Probiotics: Our Microscopic Allies in Health!

What comes to mind when you think of your digestive system? Do microbacteria fit somewhere into that picture?

Your thoughts probably went somewhere along the lines of: mouth, then a long tube, divided into compartments (stomach, small and small intestines, etc), alternately filled & emptied of food in various stages of digestion. Had you given a moment to consider what’s actually living inside that complex digestive structure? Yes living! I’m talking about the microscopic organisms so critical to our health, immunity, and proper digestive function: the natural microflora called “Probiotics”!

What exactly ARE Probiotics?

  • The word Probiotic is actually derived from the Greek word pro, meaning "promoting" and biotic, meaning "life."

  • Like their negative counterparts (pathogenic or disease causing bacteria), probiotics are microscopic organisms. They reside in your intestines and impart a massive amount of benefits to your whole body, not just your digestive system.

  • We’re first exposed and “inoculated” with natural probiotics when we’re born. A newborn picks up the bacteria as it travels through the birth canal, thus giving it a protective immune boost upon entering the world. One downside to cesarean sections is that this natural inoculation doesn’t occur, and this can be a mechanism behind these infants having increased susceptibility to allergies and other immune related illnesses.

What are the health benefits of probiotics?

  • Probiotics protect our bodies in a couple of important ways.

  • First, they play a critical role in digestion.

  • When appropriately balanced and healthy, the microflora are responsible for helping with the breakdown, delivery and proper absorption of nutrients (particularly of B vitamins, calcium, iron, zinc, and magnesium) extracted from the food particles that you’ve taken eaten and digested.

  • An unhealthy population of probiotics means that food may not be broken down properly, chemicals and toxins accumulate and can be absorbed into the body causing symptoms like diarrhea and/or constipation, abdominal pain, cramping, gas, fatigue, urinary tract infections, etc. Unhealthy gut flora can be a culprit in weight management concerns, for those overweight and underweight!

  • Second, they are critical for the health of your immune system.

  • Your gut (gastrointestinal system) contains both good and bad bacteria. The key to health lies in balance: when there are more good than bad, the good keep the bad from misbehaving and causing problems. This is accomplished by filtering out and eliminating things that can damage the gut environment, like offending bacteria and viruses, as well as and waste and chemical products.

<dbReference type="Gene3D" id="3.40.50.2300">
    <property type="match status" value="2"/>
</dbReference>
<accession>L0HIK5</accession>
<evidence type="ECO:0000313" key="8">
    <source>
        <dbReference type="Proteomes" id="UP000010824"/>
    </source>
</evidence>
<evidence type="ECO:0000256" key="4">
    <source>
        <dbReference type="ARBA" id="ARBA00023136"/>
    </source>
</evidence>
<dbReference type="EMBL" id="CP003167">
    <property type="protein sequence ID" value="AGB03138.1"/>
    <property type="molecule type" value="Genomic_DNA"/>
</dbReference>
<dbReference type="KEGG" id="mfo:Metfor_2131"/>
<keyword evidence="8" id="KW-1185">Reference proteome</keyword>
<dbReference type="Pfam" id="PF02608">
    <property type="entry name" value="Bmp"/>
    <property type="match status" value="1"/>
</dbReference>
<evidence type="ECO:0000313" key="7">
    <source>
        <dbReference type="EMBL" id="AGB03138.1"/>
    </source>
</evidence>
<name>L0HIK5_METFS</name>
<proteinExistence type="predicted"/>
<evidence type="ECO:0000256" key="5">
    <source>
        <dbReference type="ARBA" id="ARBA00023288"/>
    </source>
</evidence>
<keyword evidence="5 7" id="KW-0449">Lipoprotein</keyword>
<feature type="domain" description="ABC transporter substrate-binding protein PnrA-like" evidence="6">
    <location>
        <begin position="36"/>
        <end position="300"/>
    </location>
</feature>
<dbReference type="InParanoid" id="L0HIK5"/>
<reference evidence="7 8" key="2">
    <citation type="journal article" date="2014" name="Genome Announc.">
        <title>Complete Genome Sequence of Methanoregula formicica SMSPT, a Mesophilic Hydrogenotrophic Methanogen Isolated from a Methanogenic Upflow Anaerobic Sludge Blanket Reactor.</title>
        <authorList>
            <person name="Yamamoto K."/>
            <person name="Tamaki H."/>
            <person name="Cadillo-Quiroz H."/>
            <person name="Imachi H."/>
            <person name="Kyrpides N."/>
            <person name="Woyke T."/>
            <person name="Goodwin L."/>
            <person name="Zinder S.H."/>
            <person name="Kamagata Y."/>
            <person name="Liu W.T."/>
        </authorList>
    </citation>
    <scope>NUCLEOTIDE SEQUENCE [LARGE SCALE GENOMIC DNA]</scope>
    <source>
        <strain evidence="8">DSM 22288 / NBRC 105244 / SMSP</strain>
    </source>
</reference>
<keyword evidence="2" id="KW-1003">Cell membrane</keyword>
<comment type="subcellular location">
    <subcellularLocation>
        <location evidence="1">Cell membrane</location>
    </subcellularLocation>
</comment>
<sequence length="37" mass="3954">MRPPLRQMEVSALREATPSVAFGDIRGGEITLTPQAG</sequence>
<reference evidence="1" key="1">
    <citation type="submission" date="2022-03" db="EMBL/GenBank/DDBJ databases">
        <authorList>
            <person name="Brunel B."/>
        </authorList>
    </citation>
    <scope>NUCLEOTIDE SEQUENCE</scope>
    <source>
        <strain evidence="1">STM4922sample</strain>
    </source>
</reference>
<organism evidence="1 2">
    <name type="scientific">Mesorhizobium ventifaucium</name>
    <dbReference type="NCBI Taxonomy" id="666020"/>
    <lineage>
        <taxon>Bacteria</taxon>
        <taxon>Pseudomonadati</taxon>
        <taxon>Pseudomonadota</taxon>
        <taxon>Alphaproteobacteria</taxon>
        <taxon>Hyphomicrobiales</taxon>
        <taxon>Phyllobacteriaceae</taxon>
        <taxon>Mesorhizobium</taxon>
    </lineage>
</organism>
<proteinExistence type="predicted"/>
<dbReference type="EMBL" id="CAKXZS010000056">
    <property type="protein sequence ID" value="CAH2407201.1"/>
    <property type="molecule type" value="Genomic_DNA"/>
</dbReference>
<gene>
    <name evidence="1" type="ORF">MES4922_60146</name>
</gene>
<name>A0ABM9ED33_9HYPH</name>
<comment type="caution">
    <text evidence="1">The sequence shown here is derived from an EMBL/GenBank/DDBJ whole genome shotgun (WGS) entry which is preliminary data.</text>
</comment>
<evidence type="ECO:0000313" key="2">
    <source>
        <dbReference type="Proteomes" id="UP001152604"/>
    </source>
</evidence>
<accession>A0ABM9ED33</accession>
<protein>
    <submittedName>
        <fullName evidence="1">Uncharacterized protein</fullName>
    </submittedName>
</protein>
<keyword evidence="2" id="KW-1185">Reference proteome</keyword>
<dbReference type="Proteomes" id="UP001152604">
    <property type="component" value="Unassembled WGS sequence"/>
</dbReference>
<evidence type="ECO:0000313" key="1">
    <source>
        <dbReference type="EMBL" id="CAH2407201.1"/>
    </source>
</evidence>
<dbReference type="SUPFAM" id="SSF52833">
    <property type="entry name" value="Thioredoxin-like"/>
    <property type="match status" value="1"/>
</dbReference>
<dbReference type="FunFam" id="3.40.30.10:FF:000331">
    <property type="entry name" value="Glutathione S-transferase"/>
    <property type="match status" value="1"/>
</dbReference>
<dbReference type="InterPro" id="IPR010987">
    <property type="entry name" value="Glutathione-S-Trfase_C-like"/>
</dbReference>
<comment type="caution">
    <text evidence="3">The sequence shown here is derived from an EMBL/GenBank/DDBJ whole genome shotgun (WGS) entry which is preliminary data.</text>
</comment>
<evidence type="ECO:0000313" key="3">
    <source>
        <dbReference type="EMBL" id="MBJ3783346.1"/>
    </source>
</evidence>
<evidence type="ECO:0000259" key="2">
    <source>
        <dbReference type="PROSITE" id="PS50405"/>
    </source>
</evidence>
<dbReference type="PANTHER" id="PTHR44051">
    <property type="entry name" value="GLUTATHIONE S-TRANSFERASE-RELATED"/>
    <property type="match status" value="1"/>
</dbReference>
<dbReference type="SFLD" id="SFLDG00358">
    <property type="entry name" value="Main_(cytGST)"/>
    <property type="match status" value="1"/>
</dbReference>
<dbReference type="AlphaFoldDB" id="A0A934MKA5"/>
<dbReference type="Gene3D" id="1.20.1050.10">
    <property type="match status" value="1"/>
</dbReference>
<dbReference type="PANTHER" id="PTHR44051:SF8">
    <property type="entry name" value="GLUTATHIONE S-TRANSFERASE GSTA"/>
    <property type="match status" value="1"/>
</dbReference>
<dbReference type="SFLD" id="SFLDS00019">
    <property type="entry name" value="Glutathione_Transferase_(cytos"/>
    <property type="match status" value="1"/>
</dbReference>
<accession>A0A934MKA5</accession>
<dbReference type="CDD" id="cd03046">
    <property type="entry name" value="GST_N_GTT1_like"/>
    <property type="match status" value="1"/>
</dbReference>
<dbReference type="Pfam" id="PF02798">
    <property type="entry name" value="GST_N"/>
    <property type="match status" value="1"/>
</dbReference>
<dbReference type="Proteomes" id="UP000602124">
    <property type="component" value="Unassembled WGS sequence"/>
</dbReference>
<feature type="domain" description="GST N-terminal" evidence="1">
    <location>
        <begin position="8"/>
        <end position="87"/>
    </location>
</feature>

• If the opposite is occurring, meaning bad bacteria have overpopulated the good (which can occur due to poor food choices, environmental exposures, antibiotic and drug use, stress, lack of sleep, etc), a slew of problems can occur. Colds and flus, allergies, infections (gastrointestinal, urinary tract, skin and genital), autoimmune disorders (for example Crohn’s disease and ulcerative colitis) may all be related to poor gastrointestinal flora. There is even evidence that disorders like Autism may be related to microflora imbalance!

There are so many kinds – which are the right ones?

  • There certainly are many different kinds of probiotics, and each have slightly different health benefits. The 2 most common/important microflora (which make up the majority of supplements) include:

  • Lactobacillus (strains include L. acidophilus, L. salivarius, L. casei, etc)

  • Normally found in the upper intestinal, urinary and genital systems

  • Naturally found in fermented foods

  • Prevent growth of microbes that cause disease (including Candida (yeast), E.coli, H. pylori and Salmonella) and food poisoning

  • Improve absorption of nutrients, especially the B vitamins, Iron, Magnesium and Phosphorus

  • May help treat/prevent: diarrhea, lactose intolerance, yeast infections, urinary tract infections, IBS (diarrhea & constipation), respiratory infections